It’s been about six weeks since I received the editorial report on my novel suggesting another rewrite. Six weeks. That’s a long time. Frankly? I’ve been struggling. Oddly, it was easier for me to adopt the idea of changing one of the main characters from a middle-aged man to a 29-year-old woman than it has been for me to make subtler changes. Perhaps because I’ve run up against the limits of my conception for this novel or my ability to see this character in a different way.
One problem, for example, is in making the female character independent, mature and empowered. I’ve had additional feedback from a couple of women about the character and it is consistent with the report: she is too childlike and too dependent on male characters to rescue her. Damn. And there was I thinking I was a feminist.
But, without meaning to dig myself any deeper, I like the character the way she is and can’t picture her in a different way. I understand what I am being told, but there is nothing creatively that then presents itself as an alternative.
When Edward de Bono created brainstorming, it was to try to break people into new ways of thinking. The principles are pretty well known: go for quantity not quality, always say yes, allow associations, encourage wild ideas. In short, just say whatever comes into your mind, don’t censure and keep going.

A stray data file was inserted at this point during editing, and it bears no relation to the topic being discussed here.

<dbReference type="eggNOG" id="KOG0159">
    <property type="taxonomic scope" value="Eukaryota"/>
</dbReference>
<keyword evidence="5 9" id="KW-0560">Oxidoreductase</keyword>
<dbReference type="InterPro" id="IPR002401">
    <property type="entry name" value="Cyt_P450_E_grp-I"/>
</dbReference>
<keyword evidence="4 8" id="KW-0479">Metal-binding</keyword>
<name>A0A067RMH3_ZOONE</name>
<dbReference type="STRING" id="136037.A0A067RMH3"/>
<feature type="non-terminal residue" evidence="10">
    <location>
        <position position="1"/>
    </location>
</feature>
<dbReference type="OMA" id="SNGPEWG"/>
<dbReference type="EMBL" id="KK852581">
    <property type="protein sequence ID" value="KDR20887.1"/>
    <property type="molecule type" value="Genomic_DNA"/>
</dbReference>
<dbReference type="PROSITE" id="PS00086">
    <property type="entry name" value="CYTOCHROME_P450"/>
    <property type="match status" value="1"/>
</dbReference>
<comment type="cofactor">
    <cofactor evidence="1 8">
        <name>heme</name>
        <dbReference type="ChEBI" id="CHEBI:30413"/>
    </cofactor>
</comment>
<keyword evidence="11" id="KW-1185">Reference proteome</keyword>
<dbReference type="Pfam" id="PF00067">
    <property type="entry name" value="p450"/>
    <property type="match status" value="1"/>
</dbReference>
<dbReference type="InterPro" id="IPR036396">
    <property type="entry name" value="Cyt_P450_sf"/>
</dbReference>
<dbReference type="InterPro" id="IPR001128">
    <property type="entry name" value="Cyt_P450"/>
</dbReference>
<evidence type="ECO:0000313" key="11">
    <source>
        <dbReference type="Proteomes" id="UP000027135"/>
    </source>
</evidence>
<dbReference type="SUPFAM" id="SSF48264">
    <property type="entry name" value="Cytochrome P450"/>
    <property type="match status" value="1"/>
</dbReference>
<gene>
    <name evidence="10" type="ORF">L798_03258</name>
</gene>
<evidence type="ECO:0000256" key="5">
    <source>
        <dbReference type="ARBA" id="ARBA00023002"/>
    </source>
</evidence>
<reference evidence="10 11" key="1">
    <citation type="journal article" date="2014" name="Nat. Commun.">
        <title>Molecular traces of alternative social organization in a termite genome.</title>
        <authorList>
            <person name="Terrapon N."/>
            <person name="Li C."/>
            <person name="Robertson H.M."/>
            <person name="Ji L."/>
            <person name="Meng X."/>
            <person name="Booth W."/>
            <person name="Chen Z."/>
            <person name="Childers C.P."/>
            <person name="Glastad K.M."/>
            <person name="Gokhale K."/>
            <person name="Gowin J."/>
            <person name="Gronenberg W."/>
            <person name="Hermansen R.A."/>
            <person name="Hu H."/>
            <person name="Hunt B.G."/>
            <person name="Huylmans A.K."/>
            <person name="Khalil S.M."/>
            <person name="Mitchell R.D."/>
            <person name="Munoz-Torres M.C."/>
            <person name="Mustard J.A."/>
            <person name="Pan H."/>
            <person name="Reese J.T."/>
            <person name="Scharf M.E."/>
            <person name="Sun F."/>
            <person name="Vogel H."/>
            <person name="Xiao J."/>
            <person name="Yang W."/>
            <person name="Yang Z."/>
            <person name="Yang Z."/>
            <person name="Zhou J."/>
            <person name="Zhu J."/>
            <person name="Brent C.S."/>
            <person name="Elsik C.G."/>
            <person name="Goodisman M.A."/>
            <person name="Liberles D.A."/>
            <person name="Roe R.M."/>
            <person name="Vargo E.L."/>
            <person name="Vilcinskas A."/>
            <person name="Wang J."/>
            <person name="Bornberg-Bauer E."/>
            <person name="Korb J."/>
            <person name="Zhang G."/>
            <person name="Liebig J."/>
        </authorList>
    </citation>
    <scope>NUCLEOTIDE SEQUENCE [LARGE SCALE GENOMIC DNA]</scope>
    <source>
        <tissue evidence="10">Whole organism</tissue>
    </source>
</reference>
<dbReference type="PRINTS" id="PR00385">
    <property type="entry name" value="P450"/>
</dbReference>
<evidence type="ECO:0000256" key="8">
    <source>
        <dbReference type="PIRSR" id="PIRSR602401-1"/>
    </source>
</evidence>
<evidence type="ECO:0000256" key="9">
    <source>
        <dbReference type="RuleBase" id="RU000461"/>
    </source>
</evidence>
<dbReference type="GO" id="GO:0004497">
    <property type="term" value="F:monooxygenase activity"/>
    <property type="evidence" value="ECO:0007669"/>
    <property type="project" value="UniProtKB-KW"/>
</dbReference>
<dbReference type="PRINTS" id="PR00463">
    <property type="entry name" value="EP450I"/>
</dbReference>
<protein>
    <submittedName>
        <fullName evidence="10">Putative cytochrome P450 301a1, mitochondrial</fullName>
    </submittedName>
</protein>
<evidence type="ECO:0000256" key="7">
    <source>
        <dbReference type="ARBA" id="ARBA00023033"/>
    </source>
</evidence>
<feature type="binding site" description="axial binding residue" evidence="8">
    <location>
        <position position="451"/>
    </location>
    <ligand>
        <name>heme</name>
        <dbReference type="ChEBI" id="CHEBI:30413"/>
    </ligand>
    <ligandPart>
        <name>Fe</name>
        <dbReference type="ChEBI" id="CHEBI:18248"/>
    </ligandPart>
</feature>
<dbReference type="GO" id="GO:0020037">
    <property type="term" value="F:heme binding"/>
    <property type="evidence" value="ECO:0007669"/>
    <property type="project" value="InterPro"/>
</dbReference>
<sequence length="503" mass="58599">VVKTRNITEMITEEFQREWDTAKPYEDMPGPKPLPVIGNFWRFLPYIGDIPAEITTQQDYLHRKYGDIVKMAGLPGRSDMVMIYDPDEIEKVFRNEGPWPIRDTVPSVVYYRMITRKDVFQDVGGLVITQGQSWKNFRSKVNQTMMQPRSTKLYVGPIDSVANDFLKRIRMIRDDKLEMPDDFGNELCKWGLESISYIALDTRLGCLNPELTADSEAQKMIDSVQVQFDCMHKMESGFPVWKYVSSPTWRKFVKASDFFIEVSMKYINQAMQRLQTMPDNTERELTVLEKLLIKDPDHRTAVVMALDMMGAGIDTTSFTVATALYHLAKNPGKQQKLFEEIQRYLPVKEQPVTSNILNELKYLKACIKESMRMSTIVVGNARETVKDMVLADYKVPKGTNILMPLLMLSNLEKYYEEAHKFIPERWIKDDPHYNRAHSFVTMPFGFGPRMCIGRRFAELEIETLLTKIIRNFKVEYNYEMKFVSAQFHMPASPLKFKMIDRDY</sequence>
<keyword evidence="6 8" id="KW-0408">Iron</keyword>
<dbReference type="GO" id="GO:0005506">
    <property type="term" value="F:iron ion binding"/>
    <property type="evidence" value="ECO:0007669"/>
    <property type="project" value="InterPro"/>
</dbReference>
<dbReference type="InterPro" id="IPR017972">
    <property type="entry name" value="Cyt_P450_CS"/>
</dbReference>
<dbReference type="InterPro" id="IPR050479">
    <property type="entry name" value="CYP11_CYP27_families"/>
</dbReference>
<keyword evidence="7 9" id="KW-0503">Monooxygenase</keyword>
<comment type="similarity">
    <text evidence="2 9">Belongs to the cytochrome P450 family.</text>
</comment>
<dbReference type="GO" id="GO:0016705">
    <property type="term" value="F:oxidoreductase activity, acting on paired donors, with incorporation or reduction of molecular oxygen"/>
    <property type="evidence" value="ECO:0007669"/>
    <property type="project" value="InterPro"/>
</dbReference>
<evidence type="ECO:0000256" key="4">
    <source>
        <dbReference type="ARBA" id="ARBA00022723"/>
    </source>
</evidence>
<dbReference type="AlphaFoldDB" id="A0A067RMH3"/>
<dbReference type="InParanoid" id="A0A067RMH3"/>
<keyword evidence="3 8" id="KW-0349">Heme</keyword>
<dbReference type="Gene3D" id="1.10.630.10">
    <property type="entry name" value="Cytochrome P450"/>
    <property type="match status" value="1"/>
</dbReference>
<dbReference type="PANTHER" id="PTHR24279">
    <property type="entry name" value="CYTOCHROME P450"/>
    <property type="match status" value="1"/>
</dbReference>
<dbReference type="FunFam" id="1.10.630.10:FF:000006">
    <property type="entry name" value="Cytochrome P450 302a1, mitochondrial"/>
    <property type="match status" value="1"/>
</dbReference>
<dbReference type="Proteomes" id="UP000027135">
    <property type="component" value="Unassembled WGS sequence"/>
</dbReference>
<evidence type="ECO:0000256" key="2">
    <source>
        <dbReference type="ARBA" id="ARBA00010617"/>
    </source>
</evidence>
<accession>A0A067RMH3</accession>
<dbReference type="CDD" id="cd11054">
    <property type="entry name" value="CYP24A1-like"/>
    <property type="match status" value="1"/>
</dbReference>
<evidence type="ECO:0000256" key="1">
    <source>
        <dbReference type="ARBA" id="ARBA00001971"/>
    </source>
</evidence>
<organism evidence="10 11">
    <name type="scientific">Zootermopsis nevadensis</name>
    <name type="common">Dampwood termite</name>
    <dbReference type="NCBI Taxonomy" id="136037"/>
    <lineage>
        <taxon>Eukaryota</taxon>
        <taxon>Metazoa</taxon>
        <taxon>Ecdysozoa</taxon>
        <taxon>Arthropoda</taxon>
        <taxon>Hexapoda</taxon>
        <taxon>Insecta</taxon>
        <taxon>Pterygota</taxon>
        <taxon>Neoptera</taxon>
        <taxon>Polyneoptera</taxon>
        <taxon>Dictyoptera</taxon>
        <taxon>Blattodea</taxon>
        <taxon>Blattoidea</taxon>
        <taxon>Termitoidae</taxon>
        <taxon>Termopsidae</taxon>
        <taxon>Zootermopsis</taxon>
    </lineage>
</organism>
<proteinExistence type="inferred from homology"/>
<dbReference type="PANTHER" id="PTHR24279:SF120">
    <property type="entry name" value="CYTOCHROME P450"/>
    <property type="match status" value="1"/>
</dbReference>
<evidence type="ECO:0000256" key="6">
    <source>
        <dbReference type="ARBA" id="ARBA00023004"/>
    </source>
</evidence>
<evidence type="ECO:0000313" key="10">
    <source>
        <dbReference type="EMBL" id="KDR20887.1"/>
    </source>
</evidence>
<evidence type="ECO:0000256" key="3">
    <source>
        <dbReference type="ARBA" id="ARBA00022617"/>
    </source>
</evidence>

It has been around long enough for variants to develop. One is called River Jumping. I’ve been teaching it on courses recently and it occurred to me that I might use it. I think there are a number of ways to approach it. But this is how I used to with my current problem:
First, state your problem. In my case, it was how to create an empowered character rather than the slightly childlike/dependent-on-men character that I had before.
Second, generalise the problem. Flatten it. So, being able to create an empowered character.
Third, brainstorm all the people/organisations/etc. who face a similar problem. I came up with a list of 49. Starting with therapists, politicians, dramatists, etc.
Fourth, pick one or two which are quite different to yourself. I picked: stewardess on a crashing plane, Robinson Crusoe, a porcupine and Yahweh.
Fifth, in your head, ask them how they would solve the problem. I did it with all, but I’ll use the stewardess as an example. She came up with lots of ways:
Forget the rest of the world, what will happen and what has happened.
Fix only on your passengers.
Know that their calmness is created by your calmness.
Think, this moment is your best moment.
I liked the middle one particularly. But looking at them again, the last one quite appeals.
Final stage, apply what they say to your problem. Actually, what I did was to write a scene in which the lead female character remembers being six years old and meeting a stewardess, who says, ‘I was once on a crashing plane.’ But beyond this, it gives me an empowering philosophy of my female character, one that I can identify with.
Since then, I’ve used it with other writing problems. The effectiveness may not last. The brain has a way of habituating to even the most innovative practice. But it’s been interesting.